Tales of Ancient Egypt (Puffin Classics) by Green Roger Lancelyn

Tales of Ancient Egypt (Puffin Classics) by Green Roger Lancelyn

Author:Green, Roger Lancelyn [Green, Roger Lancelyn]
Language: eng
Format: azw3
ISBN: 9780141338224
Publisher: Penguin Books Ltd
Published: 2011-07-27T16:00:00+00:00

Se-Osiris and the Sealed Letter

Many tales were told in Ancient Egypt of Setna, the son of Rameses the Great, who was the wisest of all scribes, and who found and read the Book of Thoth. And tales were told also of his son Se-Osiris – ‘the Gift of Osiris’ – the wonderful child who, at the age of twelve, was the greatest magician Egypt had ever known.

His most famous exploit began on a day when Rameses sat in the great hall of his palace at Thebes with his princes and nobles about him, and the Grand Vizier came bustling in with a look of shocked surprise on his face and prostrated himself before Rameses, crying: ‘Life, health, strength be with you, O Pharaoh! There has come to your court a rascally Ethiopian seven feet tall who demands speech with you, saying that he is here to prove that the magic of Egypt is nothing compared with the magic of Ethiopia.’

‘Bid him enter,’ commanded Pharaoh, and presently a huge Ethiopian strode into his presence, bowed to the ground, and said: ‘King of Egypt, I have brought here in my hand a sealed letter to see if any of your priests or scribes or magicians can read what is written in it without breaking the seal. And if none of them can read it, I will go back to Ethiopia and tell my king and all his people how weak is the magic of the Egyptians, and you will be a jest on the lips of all men.’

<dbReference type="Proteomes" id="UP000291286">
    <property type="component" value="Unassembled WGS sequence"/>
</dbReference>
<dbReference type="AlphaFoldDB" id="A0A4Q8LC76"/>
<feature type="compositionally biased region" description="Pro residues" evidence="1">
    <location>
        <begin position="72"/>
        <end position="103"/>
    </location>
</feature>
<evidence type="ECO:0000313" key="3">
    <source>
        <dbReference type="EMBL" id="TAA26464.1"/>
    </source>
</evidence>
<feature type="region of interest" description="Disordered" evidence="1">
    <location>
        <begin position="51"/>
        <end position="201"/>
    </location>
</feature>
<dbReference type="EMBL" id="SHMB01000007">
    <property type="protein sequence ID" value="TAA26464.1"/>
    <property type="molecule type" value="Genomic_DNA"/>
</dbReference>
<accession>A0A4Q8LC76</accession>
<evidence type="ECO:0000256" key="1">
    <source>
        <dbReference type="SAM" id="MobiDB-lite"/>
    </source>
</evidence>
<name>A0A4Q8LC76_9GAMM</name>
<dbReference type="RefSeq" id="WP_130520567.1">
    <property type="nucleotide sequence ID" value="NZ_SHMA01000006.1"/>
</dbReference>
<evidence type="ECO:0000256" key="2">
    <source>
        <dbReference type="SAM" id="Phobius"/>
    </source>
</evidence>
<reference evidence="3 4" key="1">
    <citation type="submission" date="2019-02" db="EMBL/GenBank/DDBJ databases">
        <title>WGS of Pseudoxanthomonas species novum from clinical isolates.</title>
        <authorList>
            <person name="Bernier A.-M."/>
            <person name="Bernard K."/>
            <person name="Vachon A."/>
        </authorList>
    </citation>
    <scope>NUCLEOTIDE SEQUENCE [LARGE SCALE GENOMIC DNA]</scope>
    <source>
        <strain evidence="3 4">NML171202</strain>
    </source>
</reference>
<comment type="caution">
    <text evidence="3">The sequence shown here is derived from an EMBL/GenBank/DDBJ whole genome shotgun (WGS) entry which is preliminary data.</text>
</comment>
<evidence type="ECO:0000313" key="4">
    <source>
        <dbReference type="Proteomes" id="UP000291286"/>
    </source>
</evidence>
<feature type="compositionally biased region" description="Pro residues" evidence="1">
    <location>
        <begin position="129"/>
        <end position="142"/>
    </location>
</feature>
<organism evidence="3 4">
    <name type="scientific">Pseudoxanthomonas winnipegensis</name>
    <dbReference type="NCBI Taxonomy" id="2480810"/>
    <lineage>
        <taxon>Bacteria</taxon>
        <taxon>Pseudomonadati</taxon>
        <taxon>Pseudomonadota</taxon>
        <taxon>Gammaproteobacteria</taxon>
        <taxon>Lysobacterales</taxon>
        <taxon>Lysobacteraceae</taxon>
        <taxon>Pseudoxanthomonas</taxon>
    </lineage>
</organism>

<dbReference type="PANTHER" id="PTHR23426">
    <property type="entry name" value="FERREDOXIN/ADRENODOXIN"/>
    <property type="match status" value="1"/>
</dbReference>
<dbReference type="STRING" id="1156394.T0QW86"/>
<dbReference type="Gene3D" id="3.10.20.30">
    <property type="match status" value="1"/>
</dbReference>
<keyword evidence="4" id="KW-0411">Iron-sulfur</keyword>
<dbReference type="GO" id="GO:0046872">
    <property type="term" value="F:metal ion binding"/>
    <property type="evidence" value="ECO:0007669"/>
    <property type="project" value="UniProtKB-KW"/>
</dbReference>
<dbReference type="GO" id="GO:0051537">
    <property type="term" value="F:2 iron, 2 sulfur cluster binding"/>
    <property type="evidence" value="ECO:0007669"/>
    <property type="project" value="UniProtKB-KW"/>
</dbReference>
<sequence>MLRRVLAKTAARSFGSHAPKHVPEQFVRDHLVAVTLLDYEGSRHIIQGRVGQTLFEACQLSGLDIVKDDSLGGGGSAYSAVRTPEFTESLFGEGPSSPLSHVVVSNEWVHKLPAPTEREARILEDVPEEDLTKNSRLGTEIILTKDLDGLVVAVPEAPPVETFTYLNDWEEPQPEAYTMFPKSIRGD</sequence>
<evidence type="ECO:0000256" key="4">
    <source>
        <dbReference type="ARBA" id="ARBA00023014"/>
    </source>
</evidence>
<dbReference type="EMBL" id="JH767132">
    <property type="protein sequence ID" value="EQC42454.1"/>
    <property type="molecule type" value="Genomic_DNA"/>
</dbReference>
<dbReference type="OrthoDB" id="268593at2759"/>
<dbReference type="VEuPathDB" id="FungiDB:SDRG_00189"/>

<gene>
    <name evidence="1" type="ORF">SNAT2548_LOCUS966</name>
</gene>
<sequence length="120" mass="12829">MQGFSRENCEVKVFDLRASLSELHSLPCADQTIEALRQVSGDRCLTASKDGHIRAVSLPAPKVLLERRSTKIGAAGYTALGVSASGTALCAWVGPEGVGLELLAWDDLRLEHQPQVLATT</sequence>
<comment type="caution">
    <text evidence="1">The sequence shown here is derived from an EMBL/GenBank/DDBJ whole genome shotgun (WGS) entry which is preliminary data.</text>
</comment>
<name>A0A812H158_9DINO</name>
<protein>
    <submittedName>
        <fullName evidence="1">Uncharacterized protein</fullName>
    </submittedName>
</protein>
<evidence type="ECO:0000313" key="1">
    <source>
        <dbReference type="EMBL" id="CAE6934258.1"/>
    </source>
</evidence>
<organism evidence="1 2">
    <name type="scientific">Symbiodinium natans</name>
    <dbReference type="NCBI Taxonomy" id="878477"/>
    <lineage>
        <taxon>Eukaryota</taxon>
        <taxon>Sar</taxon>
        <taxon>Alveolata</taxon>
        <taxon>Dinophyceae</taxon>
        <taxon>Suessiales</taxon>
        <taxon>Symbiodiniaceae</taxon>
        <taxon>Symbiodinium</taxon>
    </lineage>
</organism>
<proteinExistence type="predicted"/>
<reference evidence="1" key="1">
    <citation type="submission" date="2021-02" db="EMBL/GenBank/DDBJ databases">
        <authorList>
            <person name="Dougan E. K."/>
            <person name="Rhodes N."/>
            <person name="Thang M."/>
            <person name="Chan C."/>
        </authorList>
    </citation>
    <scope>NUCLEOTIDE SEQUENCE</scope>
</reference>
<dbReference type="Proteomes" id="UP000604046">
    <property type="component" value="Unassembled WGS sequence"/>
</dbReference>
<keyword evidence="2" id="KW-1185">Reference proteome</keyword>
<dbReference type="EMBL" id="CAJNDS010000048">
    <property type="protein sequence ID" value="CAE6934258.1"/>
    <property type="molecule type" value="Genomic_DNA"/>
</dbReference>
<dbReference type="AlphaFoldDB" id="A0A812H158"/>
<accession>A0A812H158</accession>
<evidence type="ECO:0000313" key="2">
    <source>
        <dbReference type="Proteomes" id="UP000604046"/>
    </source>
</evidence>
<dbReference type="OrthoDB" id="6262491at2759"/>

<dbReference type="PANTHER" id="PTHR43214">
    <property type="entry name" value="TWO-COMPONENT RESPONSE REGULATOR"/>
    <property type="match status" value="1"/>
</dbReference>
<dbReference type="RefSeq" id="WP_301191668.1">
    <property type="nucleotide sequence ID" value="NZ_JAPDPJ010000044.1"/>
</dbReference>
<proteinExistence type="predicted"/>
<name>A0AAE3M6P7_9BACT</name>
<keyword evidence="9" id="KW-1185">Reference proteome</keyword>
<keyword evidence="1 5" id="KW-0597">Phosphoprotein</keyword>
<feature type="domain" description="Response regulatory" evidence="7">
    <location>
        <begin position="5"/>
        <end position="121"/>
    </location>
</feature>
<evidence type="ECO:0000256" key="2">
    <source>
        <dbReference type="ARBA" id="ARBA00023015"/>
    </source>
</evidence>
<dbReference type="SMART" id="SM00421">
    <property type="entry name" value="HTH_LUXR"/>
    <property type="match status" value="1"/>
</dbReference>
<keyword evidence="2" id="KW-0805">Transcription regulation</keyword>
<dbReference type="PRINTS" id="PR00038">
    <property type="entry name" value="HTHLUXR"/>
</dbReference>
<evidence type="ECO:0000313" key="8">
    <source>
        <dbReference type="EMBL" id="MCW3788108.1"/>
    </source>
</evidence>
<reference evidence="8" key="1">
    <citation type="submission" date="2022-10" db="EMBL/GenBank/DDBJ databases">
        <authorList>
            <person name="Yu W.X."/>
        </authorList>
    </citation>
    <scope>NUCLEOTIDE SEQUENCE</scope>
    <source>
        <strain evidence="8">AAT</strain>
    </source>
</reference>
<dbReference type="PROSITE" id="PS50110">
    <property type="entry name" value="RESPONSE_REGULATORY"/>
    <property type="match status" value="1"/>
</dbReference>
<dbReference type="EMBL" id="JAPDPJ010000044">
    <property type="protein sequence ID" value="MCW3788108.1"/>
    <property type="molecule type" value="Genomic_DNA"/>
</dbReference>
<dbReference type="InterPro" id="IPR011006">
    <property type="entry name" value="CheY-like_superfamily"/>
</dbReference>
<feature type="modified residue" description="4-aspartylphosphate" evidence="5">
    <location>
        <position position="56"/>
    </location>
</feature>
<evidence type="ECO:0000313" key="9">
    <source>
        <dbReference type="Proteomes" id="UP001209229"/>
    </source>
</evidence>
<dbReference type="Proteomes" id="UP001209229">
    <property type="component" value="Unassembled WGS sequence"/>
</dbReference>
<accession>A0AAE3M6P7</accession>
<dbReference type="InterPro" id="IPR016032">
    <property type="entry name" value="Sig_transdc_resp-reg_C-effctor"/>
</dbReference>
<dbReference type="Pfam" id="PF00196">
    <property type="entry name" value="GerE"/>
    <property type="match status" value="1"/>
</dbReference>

Pharaoh was both angry and troubled when he heard this, and he sent in haste for his wise son Setna and told him what had chanced. Setna also was dismayed, but he said, ‘O Pharaoh, my father – life, health, strength be to you! – bid this barbarian go and take his rest; let him eat, drink and sleep in the Royal Guest-House until your court is assembled next, when I will bring a magician who will show that we who practise the magic art in Egypt are a match for anyone from the lands beyond Kush.’

‘Be it so,’ answered Pharaoh, and the Ethiopian was led away to the hospitable entertainment of the Royal Guest-House.

But although he had spoken so confidently, Setna was troubled. Though he had read the Book of Thoth and was the wisest man in Egypt and the most skilled magician, he could not read a letter that was written on a papyrus scroll that was rolled up and sealed without breaking the seal and unrolling the letter.

When he returned to his palace he lay down on his couch to think; and he looked so pale and troubled that his wife came to him fearing that he was ill. With her came their son Se-Osiris, and when Setna had told all his trouble the woman burst into tears but the boy began to laugh gleefully.

‘My son,’ said Setna with a puzzled look, ‘why do you laugh when I tell you of that


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